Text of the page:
Monday, February 04, 2008
China crisis: Fear of the crowd

The roar beats like storm gusts against my hotel window. It is the sound of human voices. If they are using words, they have lost any separate identity. It is simply the sound of a crowd, the elemental unit of Chinese history.

Like the police officers who sprawl in the lobby of this hotel opposite Guangzhou train station, I am tired. I know from standing among the people, for days and nights on end now, that they are also, individually, tired. Some are spent. They stagger, some supported by others, some in tears, as they proceed from barricade to crowded barricade in their journey towards the possibility of a train ride home.

But the crowd itself is perpetually refreshed.

As each new few thousand are released from one barricade, to run with their bags for a good position at the next barricade, the energy and the sound is as urgent as it was a week ago.

It is no wonder the Beijing authorities fear the crowd above everything. It was the masses that brought the communists to power. The government now is barely recognizable in its policies from those Maoist revolutionaries. But they understand the power of mass emotion.

So, they have produced a troop surge. 306,000 Chinese troops have been deployed, here, in southern China. That is nearly twice the total U.S. deployment in Iraq. The soldiers of the People’s Liberation Army are fighting what Beijing is rather sweetly calling “the war on wintry weather.”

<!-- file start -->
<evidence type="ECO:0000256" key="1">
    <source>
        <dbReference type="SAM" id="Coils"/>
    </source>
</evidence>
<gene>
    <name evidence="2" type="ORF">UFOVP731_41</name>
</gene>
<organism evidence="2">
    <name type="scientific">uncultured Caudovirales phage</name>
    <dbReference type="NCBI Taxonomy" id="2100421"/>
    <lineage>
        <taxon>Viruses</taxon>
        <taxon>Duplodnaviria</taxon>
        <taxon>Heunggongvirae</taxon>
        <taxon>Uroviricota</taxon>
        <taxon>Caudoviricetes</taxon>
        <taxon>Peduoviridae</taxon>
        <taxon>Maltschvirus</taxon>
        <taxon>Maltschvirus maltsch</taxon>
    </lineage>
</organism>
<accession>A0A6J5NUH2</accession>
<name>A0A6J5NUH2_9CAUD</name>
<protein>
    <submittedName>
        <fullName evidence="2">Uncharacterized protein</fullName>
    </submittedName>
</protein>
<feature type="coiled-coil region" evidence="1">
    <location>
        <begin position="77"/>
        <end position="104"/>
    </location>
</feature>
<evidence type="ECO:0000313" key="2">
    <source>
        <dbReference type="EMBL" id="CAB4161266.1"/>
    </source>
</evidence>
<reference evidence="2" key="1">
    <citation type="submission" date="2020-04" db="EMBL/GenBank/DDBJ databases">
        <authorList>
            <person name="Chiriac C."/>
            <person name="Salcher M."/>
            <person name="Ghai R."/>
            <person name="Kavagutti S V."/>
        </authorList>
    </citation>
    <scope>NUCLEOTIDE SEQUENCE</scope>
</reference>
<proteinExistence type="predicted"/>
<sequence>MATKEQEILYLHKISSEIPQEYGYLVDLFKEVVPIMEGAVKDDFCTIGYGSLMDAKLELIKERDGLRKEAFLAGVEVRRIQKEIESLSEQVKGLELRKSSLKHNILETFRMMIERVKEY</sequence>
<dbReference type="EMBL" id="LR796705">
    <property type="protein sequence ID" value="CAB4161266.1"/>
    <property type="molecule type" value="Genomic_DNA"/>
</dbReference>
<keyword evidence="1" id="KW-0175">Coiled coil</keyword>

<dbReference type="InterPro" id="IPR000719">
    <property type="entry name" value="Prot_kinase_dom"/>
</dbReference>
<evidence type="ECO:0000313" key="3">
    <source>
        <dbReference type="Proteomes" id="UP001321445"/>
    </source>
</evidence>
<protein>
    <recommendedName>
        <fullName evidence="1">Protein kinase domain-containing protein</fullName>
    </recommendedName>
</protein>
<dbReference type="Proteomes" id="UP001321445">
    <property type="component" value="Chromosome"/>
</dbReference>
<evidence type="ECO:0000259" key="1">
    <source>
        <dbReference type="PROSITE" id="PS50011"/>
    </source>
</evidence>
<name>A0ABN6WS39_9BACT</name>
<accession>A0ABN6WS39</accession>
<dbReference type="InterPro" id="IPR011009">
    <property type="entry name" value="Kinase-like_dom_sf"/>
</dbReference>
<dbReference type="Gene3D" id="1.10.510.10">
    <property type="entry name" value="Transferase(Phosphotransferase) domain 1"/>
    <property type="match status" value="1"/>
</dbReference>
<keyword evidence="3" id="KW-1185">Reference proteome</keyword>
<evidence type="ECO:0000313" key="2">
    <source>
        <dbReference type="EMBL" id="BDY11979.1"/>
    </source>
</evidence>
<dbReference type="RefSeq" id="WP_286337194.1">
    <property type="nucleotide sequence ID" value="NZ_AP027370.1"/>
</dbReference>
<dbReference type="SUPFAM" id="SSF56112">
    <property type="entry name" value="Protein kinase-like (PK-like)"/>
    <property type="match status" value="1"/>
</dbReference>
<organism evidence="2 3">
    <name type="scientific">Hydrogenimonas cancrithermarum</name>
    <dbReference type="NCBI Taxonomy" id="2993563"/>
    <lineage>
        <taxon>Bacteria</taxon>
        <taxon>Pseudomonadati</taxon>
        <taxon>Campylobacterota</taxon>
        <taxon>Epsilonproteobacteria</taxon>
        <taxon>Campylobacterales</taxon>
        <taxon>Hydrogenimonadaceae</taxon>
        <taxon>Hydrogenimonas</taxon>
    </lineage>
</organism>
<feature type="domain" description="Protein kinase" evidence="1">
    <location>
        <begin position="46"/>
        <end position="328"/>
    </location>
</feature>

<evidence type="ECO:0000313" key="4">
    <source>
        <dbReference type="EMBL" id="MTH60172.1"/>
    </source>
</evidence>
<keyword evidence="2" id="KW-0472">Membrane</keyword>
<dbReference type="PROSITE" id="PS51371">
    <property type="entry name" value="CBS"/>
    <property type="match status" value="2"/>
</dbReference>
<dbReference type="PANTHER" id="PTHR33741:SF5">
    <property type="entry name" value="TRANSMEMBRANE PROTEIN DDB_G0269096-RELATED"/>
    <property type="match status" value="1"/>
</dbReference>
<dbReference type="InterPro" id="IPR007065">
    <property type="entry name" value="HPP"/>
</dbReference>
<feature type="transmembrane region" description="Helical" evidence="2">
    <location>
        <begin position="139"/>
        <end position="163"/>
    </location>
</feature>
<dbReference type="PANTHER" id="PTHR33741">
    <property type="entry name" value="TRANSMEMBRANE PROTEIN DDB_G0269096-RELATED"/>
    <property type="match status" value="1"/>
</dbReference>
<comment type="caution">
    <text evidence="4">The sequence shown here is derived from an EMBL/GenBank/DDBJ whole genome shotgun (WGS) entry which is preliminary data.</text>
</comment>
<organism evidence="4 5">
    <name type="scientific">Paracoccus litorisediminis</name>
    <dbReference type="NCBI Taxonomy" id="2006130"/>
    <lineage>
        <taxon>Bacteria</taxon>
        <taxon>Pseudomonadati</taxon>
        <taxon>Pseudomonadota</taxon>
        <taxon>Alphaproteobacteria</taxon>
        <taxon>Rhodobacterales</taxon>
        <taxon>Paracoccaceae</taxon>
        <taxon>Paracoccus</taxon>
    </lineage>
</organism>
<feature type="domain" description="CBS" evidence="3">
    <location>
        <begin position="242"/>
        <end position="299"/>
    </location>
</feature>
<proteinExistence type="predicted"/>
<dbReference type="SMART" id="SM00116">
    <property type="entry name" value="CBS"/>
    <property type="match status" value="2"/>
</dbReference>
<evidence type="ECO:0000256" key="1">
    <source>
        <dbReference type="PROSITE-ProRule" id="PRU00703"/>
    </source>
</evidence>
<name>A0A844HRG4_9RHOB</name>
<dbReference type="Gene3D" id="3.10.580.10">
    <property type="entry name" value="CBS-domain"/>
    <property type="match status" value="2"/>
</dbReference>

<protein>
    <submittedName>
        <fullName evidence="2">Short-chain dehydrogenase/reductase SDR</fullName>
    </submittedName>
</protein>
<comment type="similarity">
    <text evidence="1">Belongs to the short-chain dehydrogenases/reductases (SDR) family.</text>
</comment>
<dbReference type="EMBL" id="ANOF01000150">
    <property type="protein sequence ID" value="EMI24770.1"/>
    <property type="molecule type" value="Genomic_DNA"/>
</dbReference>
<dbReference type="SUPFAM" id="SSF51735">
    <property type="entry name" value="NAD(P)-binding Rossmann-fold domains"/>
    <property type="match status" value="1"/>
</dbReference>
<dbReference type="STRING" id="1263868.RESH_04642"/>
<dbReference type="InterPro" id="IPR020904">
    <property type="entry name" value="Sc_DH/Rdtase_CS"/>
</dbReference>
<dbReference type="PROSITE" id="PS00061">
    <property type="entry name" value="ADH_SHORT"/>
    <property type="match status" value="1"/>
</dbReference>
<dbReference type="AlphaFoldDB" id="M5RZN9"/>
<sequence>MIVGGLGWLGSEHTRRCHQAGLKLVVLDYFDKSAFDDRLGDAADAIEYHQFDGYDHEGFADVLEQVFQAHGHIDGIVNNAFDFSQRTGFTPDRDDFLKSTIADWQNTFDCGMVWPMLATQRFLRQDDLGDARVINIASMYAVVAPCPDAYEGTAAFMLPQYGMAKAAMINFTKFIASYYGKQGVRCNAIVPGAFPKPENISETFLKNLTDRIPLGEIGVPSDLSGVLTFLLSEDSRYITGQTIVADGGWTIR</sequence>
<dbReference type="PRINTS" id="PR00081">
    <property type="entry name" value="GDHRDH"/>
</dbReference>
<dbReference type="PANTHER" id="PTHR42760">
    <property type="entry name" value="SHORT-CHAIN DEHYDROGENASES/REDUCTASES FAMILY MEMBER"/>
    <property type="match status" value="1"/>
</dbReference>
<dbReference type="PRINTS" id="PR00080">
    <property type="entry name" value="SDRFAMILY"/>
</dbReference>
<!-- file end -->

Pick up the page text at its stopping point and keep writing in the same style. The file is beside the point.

The people crammed and crushed against barricades are perfectly ordinary people. After four years in China, I identify with them not quite as a native, but enough to understand as perfectly reasonable their desire to get back to be with their families for the Chinese New Year holiday.

The police and the soldiers seem genuinely interested in helping them, to ease their suffering. Again and again, I have seen these agents of state security racing beneath the feet of a thundering crowd to re-right a toppled pile of suitcases, to ease pregnant women and children and the frail and the simply over-emotional to a place of greater safety.

On Friday, a woman called Li Hongxia fell before the rushing crowd. By the time, she was lifted clear, she had been trampled by people powerless to avoid her. She died the next day in hospital. Li worked in a watch factory in Guandong. She was trying to get home to Hubei province.

But by the count I received a few hours ago, 483,000 people have made it onto trains. By the surf-like roar from the street outside, many many more are still anxious to try.


-- From CNN Correspondent Hugh Riminton in Guangzhou

What the heck are they all running to?
I am not sure what to make from the story line. Being in US for 20+ years, I've been struck by the stark contrast of two faces of America. One side of the faces, displayed by my neighbors and ordinary folks around me, is generous, warm, welcoming, enthusiastic, energetic, very helpful, and all of the decent characters you can ever find amongst human beings. The other side of the faces, displayed often by media and institution, is so cold and inhuman that use every opportunity to bash and show almost no sympathy toward others. This does not reflect too well on the media or institution and often leads to disastrous consequences (e.g., Iraq war) to US herself.